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Acron

Acron meas another rcon. It is a WebSocket based rcon replacement with advanced features.

Problems with rcon

  • [Security] No authorization: All rcon clients are hardcoded with OP level 4 in the Minecraft source code. There are also no permission control, giving any faulty or even malicious client full control over the server.
  • [Security] Simple authentication: All clients are sharing the same secret, making the secret easy to leak and granting attackers unlimited access to the server.
  • [Efficiency] Rcon executes commands in a blocking manner. The server joins the main thread and waits for the command to complete before reading more from the client.
  • [Limit] Rcon does not support pushing server messages to the client. This includes player messages, death messages, server logs, etc. A lot of use cases need such information.
  • [Limit] Rcon has a fixed command length. Although it is not likely for a command to exceed this limit, it still restricts the use cases of rcon.
  • [Limit] Rcon commands are hard coded to run at the spawn point of Overworld. It is impossible to execute commands in other positions or dimensions if the command does not support so itself.
  • [Limit] No Unix domain socket support. Unix domain socket is a great way to do localhost IPC and controlling access using Unix user and groups. However, rcon is forced to listen on a TCP address and port.
  • [Performance] Minecraft creates a new thread per connection accepted, and it blocks for input. Using a thread pool or async IO is much more performant.
  • [Security] Rcon does not support TLS. It is just using plain TCP.

To solve these problems, a better approach is to rewrite rcon.

Problems Acron solved

  • [Security] Authentication and Authorization: With Acron, administrators are able to specify unique tokens for each client, and it is also possible to easily define the commands clients are permitted to execute using regex rules.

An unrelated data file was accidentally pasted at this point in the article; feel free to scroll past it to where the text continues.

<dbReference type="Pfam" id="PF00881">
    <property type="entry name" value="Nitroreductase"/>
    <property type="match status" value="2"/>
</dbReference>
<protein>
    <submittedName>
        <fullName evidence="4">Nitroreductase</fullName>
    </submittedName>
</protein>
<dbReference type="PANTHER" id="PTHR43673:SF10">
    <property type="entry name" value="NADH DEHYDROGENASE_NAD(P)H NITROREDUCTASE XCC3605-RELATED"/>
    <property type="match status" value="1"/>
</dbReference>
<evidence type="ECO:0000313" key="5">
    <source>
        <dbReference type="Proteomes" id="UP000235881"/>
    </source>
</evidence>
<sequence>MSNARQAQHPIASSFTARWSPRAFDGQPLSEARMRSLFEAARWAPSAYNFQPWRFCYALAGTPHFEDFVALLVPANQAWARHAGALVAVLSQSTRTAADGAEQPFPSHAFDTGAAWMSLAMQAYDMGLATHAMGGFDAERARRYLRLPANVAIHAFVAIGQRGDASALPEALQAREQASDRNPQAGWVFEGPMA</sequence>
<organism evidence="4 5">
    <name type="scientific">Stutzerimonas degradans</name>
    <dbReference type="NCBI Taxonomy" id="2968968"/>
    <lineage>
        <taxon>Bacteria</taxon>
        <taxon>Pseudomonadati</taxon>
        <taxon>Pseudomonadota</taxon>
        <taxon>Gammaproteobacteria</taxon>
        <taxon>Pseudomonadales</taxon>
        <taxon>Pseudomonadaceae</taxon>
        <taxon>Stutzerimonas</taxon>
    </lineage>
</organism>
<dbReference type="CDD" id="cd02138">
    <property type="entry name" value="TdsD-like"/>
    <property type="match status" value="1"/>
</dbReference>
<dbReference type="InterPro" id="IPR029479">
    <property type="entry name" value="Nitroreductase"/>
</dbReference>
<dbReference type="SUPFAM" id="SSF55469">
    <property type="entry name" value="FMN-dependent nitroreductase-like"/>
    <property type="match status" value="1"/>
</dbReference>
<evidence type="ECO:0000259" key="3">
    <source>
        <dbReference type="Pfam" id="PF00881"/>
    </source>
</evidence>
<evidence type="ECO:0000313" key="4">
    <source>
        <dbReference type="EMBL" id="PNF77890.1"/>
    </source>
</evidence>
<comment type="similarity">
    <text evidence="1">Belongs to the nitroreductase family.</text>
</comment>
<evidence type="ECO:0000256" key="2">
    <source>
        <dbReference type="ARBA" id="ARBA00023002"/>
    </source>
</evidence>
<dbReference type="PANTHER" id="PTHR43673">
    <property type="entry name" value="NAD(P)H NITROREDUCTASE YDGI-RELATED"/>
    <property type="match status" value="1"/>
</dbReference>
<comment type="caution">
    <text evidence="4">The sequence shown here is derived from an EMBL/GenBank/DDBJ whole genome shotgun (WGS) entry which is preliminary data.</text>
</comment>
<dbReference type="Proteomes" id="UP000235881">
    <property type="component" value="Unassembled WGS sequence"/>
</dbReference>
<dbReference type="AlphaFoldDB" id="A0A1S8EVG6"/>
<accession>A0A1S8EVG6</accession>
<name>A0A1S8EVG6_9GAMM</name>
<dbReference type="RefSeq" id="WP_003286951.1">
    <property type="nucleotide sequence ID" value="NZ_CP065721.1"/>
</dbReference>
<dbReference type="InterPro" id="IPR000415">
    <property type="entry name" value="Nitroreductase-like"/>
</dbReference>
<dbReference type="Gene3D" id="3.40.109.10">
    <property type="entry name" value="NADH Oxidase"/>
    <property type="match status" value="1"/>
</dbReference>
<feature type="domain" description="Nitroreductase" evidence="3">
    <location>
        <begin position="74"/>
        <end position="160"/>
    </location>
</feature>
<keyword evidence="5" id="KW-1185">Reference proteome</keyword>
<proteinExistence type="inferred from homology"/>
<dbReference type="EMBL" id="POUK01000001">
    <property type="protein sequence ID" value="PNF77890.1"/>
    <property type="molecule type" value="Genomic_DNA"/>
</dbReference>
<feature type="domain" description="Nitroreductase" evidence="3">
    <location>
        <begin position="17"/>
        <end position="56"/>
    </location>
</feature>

• [Efficiency] Acron uses a command queue to schedule commands. Clients need to specify an ID, and Acron will return the result with the same ID once the command is done. In the meantime, clients can enqueue more commands.
  • [Limit] Server push: Acron will send player messages, death messages of living entities, player join / leave messages, and server lag warnings to the client. Acron also classifies the messages, so clients do not need to parse them manually.
  • [Limit] Command length: Acron does not limit command length.
  • [Limit] Locations and other configurations: Acron clients can specify the world, position, rotation, and name for each command they execute, or they can set a per-connection default.
  • [Limit] Unix domain socket: Sorry, currently Acron does not support Unix domain socket either. Unix domain sockets will be available in later versions.
  • [Performance] Acron uses Netty, which is built-in in Minecraft, to performance async IO using thread pools.
  • [Security] TLS: Although Acron does not support TLS itself, it is using WebSocket, which gives the choice of adding a reverse proxy with TLS support.

Technical Specification

Acron is based on:

  1. WebSocket: Instead of designing a Layer 5 protocol, Acron chooses WebSocket to make the implementation of server and client easier. Moreover, WebSocket has a wide range of support compared to plain TCP sockets.
  2. JSON: Although JSON is slow and schema-less, it comes with no addition dependencies as a Minecraft mod because Minecraft depends on GSON internally.
  3. Netty: The WebSocket server is based on Netty because it is built-in in the Minecraft server.
  4. GSON: Acron uses GSON to deserialize / serialize JSON since GSON is also a Minecraft dependency.

Documentation Notes

For each request JSON parameter, the format is:

(JSON path) (type, limit, default value or required): Description.

For each response JSON parameter, the format is:

(JSON path) (type, limit, always present or conditions): Description.

Installing the mod

To build this mod, you need to run gradle build inside mod/, and the output JAR will be at build/libs/acron-x.x.jar.

Then, copy it to the mods/ folder in your Minecraft server working directory.

Finally, edit <Minecraft server working directory>/config/acron.json as follows:

{
  "port": 25575,
  "listen": "127.0.0.1",
  "native_transport": false,